Tens of thousands of new Russian troops are forcing Ukrainian soldiers to pull back
STEVE INSKEEP, HOST:
Russian forces have begun an offensive in Ukraine.
ASMA KHALID, HOST:
Tens of thousands of new troops are forcing Ukrainian soldiers to pull back. This Russian attack comes near the one-year anniversary of the invasion. Ukraine's American allies expect to see more fighting in the weeks ahead. General Mark Milley spoke with our colleague Leila Fadel this week.
MARK MILLEY: Now, as we get into the spring, as thaw comes here in probably a few more weeks - you're looking at the March-April time frame - you are likely to see more movement, more offensive operations. So I do think this is a critical moment.
INSKEEP: That interview is part of an upcoming NPR special on the war's first year. NPR's Tom Bowman, our Pentagon correspondent, is here to talk about the second year. Tom, good morning.
TOM BOWMAN, BYLINE: Good morning, Steve.
INSKEEP: What are the Russians really doing?
BOWMAN: Well, it seems the Russians have started their counteroffensive. And what they want to do is gain even more ground in the eastern part of the country, in the Donbas, with the first-year anniversary coming next week. A lot more troops are heading in, and the sense is more towns in the east will fall to the Russian forces who, again, are trying to make gains. Russia is taking huge amounts of casualties, and they've lost a lot of tanks and armor. But, again, tens of thousands of Russian troops flowing in. And, Steve, there's a saying that quantity has a quality all its own, and that comes from a former Soviet leader named Joseph Stalin.
INSKEEP: Tom, Ukrainian officials began 2023 talking about moving the other way, as did their American supporters, talking about a Ukrainian offensive or counteroffensive to take even more territory back from the Russians. What happened to that?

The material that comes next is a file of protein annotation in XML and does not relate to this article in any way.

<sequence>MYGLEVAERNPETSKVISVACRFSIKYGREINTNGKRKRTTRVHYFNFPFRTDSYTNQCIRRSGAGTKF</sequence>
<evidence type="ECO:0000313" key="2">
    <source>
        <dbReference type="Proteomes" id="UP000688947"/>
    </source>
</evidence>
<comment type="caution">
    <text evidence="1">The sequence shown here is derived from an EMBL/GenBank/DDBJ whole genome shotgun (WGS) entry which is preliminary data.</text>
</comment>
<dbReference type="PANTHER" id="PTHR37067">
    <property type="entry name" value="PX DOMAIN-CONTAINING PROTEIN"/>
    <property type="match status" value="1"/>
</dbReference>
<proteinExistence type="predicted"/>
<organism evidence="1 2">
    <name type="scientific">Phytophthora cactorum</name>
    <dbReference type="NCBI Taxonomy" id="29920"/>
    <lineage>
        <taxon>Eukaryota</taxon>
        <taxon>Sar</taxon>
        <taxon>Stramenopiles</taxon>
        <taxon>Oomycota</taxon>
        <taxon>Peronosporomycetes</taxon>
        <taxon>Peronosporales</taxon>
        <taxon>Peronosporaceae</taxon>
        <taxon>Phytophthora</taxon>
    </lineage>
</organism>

BOWMAN: Well, we're likely to see it in, as General Milley said, probably sometime in the spring, maybe April or even into May, when the ground dries out and also when they get their tanks and armor and better trained troops. Ukrainian troops are training in England in small units, and larger units are doing training at U.S. training facilities in Germany. They want to make sure they have, again, all the armor and the trained troops before they mount this counteroffensive.
INSKEEP: I want to call attention to something General Milley said. He said this is a critical moment. But people are always saying that various moments in this war are critical moments. What about this particular set of offensives and counteroffensives would be critical?
BOWMAN: Well, I think it's critical for the Ukrainians. They have to show NATO and the U.S. that they can actually achieve something. Can they push the Russians back in the eastern part of the country? Or can they, as some say - will likely head south and split that Russian land bridge that goes from Russia to Crimea. The sense is they may push into Melitopol on the Sea of Azov. That would prevent the Russians from supplying their forces in Crimea because the only other way in by land is that bridge that, you remember, the Ukrainians partially destroyed a while back. But what can the Ukrainians achieve? Now, they say they want to push all the Russians out of the entire country. General Milley and others have said, you're not going be able to do that. And also, the Russians wanted to take the entire country. General Milley said they can't do that either. So what can they do?
INSKEEP: U.S. officials have said again and again they will support Ukraine for as long as it takes. But let me interrogate that a little bit. Is there something of a time pressure here for the Ukrainians, that they know that their support from the international community maybe can't go forever?
BOWMAN: I think that's probably right. If they can't achieve much, you may start to see some European countries start to say, we can't keep this thing going forever. The United States may say we're with you right to the end. But you might see some of those European countries, because of the cost of this, saying, you know what? It's really time to sit down at a negotiating table.
INSKEEP: NPR's Tom Bowman, thanks so much.
BOWMAN: You're welcome, Steve. Transcript provided by NPR, Copyright NPR.